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From a South African Slur to a Scathing Drama About Toxic Masculinity

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A chance meeting with the director Roland Emmerich and his cinematographer, Ueli Steiger, in a Cape Town restaurant led to a friendship that changed everything. “One day Roland said to me, if you can get in to film school, I’ll give you a scholarship,” Hermanus recounted. “Somehow they saw something in me; it’s a perfect example of what it means to invest in people.”

Hermanus went to the London Film School for three years, and made the full-length “Shirley Adams” as his graduation movie. “You are supposed to make a short film, but I wore them out,” Hermanus said. The film’s critical success in South Africa and abroad led to the invitation of a residency in Cannes, where he began to work on “Beauty,” a study of a gay obsession in a tight Afrikaans community.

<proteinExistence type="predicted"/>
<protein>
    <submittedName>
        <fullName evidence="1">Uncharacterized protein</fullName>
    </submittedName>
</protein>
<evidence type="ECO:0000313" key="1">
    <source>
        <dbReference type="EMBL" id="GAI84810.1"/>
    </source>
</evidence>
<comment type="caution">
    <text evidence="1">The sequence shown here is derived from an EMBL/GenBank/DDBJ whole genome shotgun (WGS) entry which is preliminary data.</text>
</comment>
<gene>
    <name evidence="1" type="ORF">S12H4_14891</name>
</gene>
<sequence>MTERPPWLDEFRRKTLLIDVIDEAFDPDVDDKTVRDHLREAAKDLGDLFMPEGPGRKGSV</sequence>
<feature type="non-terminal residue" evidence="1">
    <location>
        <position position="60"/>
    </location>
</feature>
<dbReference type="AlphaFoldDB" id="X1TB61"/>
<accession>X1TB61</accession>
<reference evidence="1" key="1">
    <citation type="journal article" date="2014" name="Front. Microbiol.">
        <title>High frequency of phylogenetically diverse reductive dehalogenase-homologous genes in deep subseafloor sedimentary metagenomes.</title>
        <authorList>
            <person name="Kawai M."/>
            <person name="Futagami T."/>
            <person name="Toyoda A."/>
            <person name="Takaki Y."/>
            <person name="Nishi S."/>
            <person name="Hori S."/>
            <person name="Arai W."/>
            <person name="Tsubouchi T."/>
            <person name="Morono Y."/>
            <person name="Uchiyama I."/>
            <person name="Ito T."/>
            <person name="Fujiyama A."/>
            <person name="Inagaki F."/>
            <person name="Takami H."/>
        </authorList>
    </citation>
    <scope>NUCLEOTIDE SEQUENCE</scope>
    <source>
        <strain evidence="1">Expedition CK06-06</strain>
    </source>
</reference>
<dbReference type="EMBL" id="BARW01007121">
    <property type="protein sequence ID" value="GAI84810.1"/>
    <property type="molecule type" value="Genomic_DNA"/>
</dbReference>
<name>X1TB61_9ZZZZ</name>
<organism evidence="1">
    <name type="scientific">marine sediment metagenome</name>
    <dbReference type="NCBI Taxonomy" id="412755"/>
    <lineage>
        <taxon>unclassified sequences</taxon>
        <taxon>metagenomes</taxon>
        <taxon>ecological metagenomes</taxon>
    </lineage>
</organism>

Like Hermanus’s other films, “Moffie” is the product of what he describes as “forensic” preparation. He researched the era, helped by Ramsay, who had collected images of the South African border war in the ’70s and ’80s before he was involved with the movie. And the director met regularly with the actors for months, working out their back stories, then sent them to a boot camp for a week.

“Oliver created an environment in which anything was possible because we understood our characters and that world,” Hilton Pelser, who plays the terrifying Sergeant Brand, said in a video interview. “I came to understand what Brand is trying to do; in a very dark, very violent way, he is trying to save their lives.”

The movie, Hermanus said, is a reflection of the crumbling of apartheid, the moment when the minority government cranked up fear and distrust because it was losing its grip. There are very few Black figures in the movie, and all are the brief subject of violence or contempt. “I wanted the film to be from the perspective of white South Africa,” Hermanus said, “and that was its reality.”



www.nytimes.com 2021-04-07 09:00:15

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